Based on HG Wells book ‘Kipps – The Story of a Simple Soul’ this popular musical opened at The Cambridge Theatre in London’s West End in March 1963, starring Tommy Steele and Marti Webb. The story tells of Arthur Kipps (Artie), and follows the penniless apprentice shop assistant and his relationship with childhood friend Ann. When parted as children, Kipps cuts a sixpence in half and tells Ann to look at it whenever she misses him.
Kipps unexpectedly inherits a fortune, climbs the social ladder, and loses everything before realising that love is more important than wealth or status and has been all along, and that happiness can never be bought. Still delivering on storyline and characters, this was the new version, with nine added/revised musical numbers by Warren Brown
The character of Kipps is a huge part, and is on stage for almost every scene with involvement in 17 Musical numbers (including Finale). Thomas Ledsham was well up to the task in his portrayal of Kipps, sustaining the same high level of performance throughout with great comic timing, audience rapport, movement and vocals.
Thomas was well supported by Anna Webster as Ann Pornick, Kipp`s childhood sweetheart who`d taken him at his word that they`d always remember each other. Anna gave an excellent performance, showing great vocal strength and control – especially during her number, “I know what I am”, you could hear and feel every word – no mean feat with an orchestra playing and a non-functioning microphone.
James Shields, Brandon Hunter and Duncan Ryan fulfilled the roles of Kipps` friends Sid, Pearce and Buggins with aplomb. There was a really nice balance and warmth between these three would-be suitors and their shop-girl friends, Kate (Becky Halpin), Flo (Gemma Allingham) and Victoria (Ashleigh Hartin), in both the exterior scenes and the shop scenes under the watchful eye of Mr Shalford (Mike Moorhouse), owner of Shalford`s Drapery Emporium.
The high jinx and japery in the drapery steps up a notch or two with the entrance of the eccentric playwright, Chitterlow- played by John Beamer. Great characterization, excellent diction and ebullience to match, John was a joy to watch- think a slightly toned down Lord Flash Heart` and you`ll get the idea. You could tell he, and the audience loved every minute of his performance.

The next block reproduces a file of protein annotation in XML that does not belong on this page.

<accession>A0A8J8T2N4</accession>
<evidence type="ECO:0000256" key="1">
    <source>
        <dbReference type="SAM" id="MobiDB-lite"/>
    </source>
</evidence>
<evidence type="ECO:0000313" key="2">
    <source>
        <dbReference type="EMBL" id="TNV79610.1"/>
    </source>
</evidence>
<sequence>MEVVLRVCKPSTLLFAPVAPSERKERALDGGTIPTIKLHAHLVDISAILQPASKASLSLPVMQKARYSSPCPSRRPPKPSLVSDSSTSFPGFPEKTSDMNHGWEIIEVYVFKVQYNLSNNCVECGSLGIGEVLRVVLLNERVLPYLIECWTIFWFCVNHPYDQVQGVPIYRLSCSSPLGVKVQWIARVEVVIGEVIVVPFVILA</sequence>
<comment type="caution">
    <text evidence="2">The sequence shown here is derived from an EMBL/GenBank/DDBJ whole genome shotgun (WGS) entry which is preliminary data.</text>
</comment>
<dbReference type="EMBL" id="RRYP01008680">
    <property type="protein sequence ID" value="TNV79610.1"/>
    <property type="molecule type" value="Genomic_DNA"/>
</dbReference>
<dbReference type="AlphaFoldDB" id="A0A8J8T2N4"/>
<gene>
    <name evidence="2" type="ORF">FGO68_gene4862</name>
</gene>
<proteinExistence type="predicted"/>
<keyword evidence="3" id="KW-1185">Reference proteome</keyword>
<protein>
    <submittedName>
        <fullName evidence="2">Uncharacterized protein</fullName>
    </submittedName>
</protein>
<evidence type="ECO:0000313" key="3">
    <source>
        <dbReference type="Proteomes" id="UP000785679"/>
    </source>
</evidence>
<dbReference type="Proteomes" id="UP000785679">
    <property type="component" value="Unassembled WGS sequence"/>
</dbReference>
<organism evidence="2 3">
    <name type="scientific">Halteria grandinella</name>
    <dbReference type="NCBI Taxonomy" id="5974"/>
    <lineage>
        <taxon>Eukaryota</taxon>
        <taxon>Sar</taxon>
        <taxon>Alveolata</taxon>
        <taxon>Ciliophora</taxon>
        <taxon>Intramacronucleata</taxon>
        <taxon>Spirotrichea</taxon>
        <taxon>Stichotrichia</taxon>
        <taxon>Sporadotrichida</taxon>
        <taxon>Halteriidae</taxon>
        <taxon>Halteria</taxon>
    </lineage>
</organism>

A captivating performance by Catherine Andrews as upper-class Helen Walsingham provided a genuine rival for Kipp’s affections, with Ceri Hamer as a pretentious Mrs. Walsingham and Alex Morris every inch a toffee-nosed waster as Young Walsingham.
Smaller roles were played by chorus members throughout the show, while these are too numerous to mention, Kay McLaughlin as Laura, and Bob Bailey as the horse- sorry, dog carver and deckchair attendant deserve acknowledgement. The rest of the cast were well rehearsed, giving full justice to the musical numbers- the wedding and cricket scenes being particularly well executed.
The crew and cast managed the numerous scene changes very effectively, with only a couple of `vamps` needed throughout the show to cover any scene changes/hiccups. Lighting and sound, (as per) at the Grand were of the usual high standard (shame about Ann`s Mic at one point, but seemed to be soon rectified). I particularly liked the use of film footage in a couple of the scenes. The set conceived, designed and built by John Beamer (and no doubt, a handful of dedicated helpers) was, quite simply excellent purpose-built for the production and for the Grand itself these skills (and the people who use them effectively) are becoming increasingly harder to find- well done!
The orchestra and chorus/principals, under Musical Director Angela Potter were as usual, top-notch.
Direction and movement were of a really high standard, every person on-stage relishing being there, and it came across immensely- Sharon Bell, `Director and Musical Staging` must be really pleased with this production, and everyone involved in it.
Congratulations, Morecambe Warblers, on an enjoyable evening of live theatre, and thank you for your hospitality.
Flash, Bang, Wallop-What a show!
You can see the full report here